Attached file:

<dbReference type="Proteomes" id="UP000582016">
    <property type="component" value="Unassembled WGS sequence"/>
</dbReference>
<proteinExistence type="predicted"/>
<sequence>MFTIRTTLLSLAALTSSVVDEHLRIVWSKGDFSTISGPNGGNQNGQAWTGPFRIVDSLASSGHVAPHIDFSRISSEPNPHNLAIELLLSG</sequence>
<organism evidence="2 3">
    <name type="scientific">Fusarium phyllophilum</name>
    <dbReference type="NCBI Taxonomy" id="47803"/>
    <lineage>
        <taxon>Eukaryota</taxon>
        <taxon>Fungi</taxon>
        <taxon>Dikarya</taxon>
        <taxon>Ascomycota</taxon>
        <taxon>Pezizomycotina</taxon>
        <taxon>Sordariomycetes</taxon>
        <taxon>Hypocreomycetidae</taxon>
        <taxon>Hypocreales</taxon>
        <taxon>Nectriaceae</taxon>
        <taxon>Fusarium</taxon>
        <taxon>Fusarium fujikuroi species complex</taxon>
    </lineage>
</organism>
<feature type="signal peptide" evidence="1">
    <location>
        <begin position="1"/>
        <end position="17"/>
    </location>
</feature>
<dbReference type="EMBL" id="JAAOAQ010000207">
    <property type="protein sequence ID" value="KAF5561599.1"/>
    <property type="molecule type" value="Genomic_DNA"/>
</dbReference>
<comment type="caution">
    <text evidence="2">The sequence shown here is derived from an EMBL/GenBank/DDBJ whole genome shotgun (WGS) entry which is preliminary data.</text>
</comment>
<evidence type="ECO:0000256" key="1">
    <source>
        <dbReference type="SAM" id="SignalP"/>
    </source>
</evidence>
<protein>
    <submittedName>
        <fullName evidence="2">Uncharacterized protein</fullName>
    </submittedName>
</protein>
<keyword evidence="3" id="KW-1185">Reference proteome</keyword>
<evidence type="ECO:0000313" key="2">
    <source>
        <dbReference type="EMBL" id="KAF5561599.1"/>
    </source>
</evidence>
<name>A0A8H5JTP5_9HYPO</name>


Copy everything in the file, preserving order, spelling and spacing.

<dbReference type="Proteomes" id="UP000582016">
    <property type="component" value="Unassembled WGS sequence"/>
</dbReference>
<proteinExistence type="predicted"/>
<sequence>MFTIRTTLLSLAALTSSVVDEHLRIVWSKGDFSTISGPNGGNQNGQAWTGPFRIVDSLASSGHVAPHIDFSRISSEPNPHNLAIELLLSG</sequence>
<organism evidence="2 3">
    <name type="scientific">Fusarium phyllophilum</name>
    <dbReference type="NCBI Taxonomy" id="47803"/>
    <lineage>
        <taxon>Eukaryota</taxon>
        <taxon>Fungi</taxon>
        <taxon>Dikarya</taxon>
        <taxon>Ascomycota</taxon>
        <taxon>Pezizomycotina</taxon>
        <taxon>Sordariomycetes</taxon>
        <taxon>Hypocreomycetidae</taxon>
        <taxon>Hypocreales</taxon>
        <taxon>Nectriaceae</taxon>
        <taxon>Fusarium</taxon>
        <taxon>Fusarium fujikuroi species complex</taxon>
    </lineage>
</organism>
<feature type="signal peptide" evidence="1">
    <location>
        <begin position="1"/>
        <end position="17"/>
    </location>
</feature>
<dbReference type="EMBL" id="JAAOAQ010000207">
    <property type="protein sequence ID" value="KAF5561599.1"/>
    <property type="molecule type" value="Genomic_DNA"/>
</dbReference>
<comment type="caution">
    <text evidence="2">The sequence shown here is derived from an EMBL/GenBank/DDBJ whole genome shotgun (WGS) entry which is preliminary data.</text>
</comment>
<evidence type="ECO:0000256" key="1">
    <source>
        <dbReference type="SAM" id="SignalP"/>
    </source>
</evidence>
<protein>
    <submittedName>
        <fullName evidence="2">Uncharacterized protein</fullName>
    </submittedName>
</protein>
<keyword evidence="3" id="KW-1185">Reference proteome</keyword>
<evidence type="ECO:0000313" key="2">
    <source>
        <dbReference type="EMBL" id="KAF5561599.1"/>
    </source>
</evidence>
<name>A0A8H5JTP5_9HYPO</name>